Federal court injunction for fish passage

Learn about the federal court injunction for fish passage on this page and view photos & videos of our completed projects.

We have been working for many years to remove fish passage barriers. Since 2013, we have concentrated most of our fish passage work in Western Washington because of a federal culvert injunction. Twenty-one northwest Washington tribes asked the U.S. District Court to find that the State of Washington has a treaty-based duty to preserve fish runs. They wanted the state to repair or replace culverts that impede salmon migration. 
The right of taking fish is secured to tribes in the Stevens Treaties. Therefore, the court ruled in the tribes’ favor, requiring the state to refrain from building or operating culverts under state-maintained roads that hinder fish passage. Issued in March 2013, the permanent injunction requires the state to significantly increase the effort for removing state-owned culverts that block habitat for salmon and steelhead by 2030.  

Map of Washington state showing court injunction affected area highlighted.

Complying with the permanent injunction

As of June 2023, WSDOT has corrected 114 injunction barrier culverts and improved access to 502 miles of blocked salmon and steelhead habitat within the injunction area. While funding for stand-alone fish passage projects is increasing, additional future funding is needed to comply with the 2030 deadline of the permanent culvert injunction. We continue to look for efficiencies across the program while considering challenges in workforce and materials shortages.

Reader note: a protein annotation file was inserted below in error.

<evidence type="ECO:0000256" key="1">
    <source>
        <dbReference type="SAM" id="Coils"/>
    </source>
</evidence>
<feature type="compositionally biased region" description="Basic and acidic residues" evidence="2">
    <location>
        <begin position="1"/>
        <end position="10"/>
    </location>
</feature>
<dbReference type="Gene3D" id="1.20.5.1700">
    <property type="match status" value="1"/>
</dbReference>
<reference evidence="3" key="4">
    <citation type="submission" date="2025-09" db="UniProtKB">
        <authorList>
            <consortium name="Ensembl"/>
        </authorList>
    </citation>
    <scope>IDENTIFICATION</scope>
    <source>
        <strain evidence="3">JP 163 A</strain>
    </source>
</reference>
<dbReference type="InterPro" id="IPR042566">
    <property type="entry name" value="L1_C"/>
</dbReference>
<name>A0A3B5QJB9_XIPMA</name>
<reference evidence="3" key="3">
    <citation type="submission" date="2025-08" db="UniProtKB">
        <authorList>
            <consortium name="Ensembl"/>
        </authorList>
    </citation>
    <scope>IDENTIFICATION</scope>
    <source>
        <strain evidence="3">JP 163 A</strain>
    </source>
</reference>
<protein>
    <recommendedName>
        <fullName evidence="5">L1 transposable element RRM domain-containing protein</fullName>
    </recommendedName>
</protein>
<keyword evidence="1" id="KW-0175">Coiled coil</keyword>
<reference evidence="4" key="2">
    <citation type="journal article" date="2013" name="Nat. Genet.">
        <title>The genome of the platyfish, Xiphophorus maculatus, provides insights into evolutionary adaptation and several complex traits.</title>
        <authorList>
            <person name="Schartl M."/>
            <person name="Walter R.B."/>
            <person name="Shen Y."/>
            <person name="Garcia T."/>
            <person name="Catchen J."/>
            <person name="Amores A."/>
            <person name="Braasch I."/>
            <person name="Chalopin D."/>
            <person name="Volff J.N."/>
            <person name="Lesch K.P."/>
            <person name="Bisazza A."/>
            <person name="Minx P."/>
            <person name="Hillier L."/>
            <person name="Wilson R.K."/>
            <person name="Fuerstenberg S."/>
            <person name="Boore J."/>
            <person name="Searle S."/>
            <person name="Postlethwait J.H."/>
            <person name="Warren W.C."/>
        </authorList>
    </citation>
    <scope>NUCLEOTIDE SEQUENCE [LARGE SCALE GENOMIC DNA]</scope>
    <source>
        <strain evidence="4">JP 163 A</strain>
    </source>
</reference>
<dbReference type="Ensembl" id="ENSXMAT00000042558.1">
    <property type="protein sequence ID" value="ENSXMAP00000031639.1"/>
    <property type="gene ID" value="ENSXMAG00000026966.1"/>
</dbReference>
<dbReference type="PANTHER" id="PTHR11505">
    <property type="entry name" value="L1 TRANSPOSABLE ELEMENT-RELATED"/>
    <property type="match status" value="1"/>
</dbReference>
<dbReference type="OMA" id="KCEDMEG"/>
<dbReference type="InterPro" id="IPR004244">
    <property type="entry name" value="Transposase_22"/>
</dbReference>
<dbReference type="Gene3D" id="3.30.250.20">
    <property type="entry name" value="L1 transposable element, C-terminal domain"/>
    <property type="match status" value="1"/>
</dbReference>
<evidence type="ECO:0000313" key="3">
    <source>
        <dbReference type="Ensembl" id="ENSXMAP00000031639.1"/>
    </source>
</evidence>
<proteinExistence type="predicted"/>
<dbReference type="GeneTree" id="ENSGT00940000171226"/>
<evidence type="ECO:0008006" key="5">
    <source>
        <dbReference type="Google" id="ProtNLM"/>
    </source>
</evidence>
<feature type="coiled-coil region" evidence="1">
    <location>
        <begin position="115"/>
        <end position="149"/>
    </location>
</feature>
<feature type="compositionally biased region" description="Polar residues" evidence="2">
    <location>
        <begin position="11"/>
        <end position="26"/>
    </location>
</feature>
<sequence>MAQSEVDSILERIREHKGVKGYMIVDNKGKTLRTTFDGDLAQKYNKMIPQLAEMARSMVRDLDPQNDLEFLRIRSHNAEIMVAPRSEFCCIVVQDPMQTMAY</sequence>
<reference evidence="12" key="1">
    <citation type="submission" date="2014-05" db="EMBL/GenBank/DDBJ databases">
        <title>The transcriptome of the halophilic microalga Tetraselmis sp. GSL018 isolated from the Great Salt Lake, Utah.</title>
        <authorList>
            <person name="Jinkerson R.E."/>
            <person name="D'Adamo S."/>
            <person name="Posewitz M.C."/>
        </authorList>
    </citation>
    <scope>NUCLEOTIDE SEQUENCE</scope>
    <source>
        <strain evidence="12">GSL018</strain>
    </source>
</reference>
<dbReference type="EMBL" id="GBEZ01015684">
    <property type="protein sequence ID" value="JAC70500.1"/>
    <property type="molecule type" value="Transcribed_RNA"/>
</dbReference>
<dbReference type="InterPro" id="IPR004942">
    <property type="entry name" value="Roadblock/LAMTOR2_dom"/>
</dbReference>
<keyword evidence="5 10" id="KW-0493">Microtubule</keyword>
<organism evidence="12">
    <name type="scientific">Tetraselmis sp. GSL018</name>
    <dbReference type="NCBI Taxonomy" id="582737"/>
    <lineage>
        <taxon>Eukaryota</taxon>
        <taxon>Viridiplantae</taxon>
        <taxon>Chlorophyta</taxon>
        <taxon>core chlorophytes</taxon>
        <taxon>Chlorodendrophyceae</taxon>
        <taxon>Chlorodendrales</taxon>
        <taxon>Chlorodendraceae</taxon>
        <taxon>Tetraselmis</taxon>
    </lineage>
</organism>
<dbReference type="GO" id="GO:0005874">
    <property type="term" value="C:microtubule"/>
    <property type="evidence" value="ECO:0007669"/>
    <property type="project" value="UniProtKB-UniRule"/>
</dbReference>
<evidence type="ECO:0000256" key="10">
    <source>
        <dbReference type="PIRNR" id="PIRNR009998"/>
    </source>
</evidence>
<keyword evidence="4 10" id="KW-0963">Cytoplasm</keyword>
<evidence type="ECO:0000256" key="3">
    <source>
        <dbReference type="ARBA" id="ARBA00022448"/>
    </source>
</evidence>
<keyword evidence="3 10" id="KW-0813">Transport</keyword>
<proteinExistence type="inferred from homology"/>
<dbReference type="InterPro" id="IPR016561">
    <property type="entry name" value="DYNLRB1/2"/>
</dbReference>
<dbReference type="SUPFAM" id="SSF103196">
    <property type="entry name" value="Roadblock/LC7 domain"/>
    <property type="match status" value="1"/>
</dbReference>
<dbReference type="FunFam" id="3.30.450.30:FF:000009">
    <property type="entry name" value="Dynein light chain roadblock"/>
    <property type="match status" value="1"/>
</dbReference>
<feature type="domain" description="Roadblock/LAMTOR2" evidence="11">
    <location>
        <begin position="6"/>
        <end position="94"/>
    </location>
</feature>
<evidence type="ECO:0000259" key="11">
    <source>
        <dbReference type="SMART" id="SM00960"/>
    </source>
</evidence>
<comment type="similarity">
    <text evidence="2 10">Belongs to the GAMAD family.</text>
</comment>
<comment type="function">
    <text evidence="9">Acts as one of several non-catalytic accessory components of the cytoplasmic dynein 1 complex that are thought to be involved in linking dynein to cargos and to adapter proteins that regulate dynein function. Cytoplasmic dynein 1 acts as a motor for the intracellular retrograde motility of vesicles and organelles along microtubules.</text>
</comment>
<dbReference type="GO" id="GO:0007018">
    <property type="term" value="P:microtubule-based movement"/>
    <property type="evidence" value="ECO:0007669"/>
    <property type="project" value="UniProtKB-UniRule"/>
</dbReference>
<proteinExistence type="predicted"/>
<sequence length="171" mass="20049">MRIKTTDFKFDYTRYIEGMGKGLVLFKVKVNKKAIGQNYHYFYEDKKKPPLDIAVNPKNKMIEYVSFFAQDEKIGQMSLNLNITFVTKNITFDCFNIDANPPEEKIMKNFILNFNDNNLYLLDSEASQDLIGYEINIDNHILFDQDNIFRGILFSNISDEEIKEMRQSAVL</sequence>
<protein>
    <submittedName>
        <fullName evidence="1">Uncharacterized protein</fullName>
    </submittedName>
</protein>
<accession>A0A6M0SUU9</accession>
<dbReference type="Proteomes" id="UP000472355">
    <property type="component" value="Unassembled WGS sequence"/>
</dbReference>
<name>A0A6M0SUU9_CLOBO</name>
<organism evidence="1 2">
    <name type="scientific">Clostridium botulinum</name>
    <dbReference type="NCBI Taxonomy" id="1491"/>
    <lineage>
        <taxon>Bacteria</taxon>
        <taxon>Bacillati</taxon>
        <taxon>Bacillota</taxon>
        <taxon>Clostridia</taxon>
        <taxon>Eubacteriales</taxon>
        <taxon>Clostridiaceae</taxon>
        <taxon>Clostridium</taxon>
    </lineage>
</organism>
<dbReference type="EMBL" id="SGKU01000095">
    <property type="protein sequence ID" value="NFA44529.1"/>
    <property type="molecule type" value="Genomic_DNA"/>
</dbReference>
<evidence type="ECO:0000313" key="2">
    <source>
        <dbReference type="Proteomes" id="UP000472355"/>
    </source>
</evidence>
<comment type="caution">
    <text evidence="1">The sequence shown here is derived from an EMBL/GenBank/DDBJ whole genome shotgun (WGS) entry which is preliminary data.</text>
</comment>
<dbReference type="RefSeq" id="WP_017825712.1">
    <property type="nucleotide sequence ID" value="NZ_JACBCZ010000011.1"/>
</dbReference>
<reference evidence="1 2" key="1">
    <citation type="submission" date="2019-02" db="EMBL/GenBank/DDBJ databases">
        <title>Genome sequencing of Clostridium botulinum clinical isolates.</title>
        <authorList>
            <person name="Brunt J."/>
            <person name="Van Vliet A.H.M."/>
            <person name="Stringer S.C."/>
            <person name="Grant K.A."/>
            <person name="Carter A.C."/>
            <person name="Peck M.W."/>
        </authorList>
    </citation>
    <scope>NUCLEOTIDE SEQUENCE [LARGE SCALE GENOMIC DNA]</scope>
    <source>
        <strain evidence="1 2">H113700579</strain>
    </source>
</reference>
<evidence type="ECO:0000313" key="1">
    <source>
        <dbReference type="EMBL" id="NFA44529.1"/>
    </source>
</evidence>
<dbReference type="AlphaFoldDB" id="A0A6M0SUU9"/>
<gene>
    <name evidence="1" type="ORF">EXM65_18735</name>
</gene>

Other larger highway projects will correct barriers that are within the boundaries of those projects too. Learn more about our plans to design and construct projects on our Project delivery plan webpage.

Barriers owned by others also exist in the system. It will take a coordinated approach to fully open watersheds for salmon and steelhead habitat. For this reason, we work with owners of nearby barriers to coordinate barrier corrections when feasible. Partnerships such as this are key to the success of our Fish Passage program. Learn more about past partnerships and future opportunities at our Partnership webpage.

View more before & after photos of our correction sites on our Fish Passage Flickr page.

How we know it's working

We monitor the barrier correction post-project to verify structures are fish passable and function as designed. The Department of Fish & Wildlife conducts surveys upstream to look for adult salmon and steelhead use. They have found fish spawning upstream at over half of our fish passage projects constructed in recent years. In some cases, it may take years before fish use the new habitat, particularly if the fish numbers are low or other barriers exist in the system. See our latest Fish Passage Annual Report (PDF 11.7MB).

Watch our An up-close look at Minter Creek YouTube video, to learn more about the design and construction considerations that often lead to project-specific approaches and efficiencies. This video highlights a barrier correction project on Minter Creek and Little Minter Creek, located along State Route 302 in Pierce County near Purdy, WA. 

Watch another YouTube video featuring a fish passage project at Siebert and Bagley Creeks along US 101 near Port Angeles. This exciting project improved access to large amounts of fish habitat.

Slow down – lives are on the line. 

In 2023, speeding continued to be a top reason for work zone crashes.

Even one life lost is too many.

Fatal work zone crashes doubled in 2023 - Washington had 10 fatal work zone crashes on state roads.

It's in EVERYONE’S best interest.

95% of people hurt in work zones are drivers, their passengers or passing pedestrians, not just our road crews.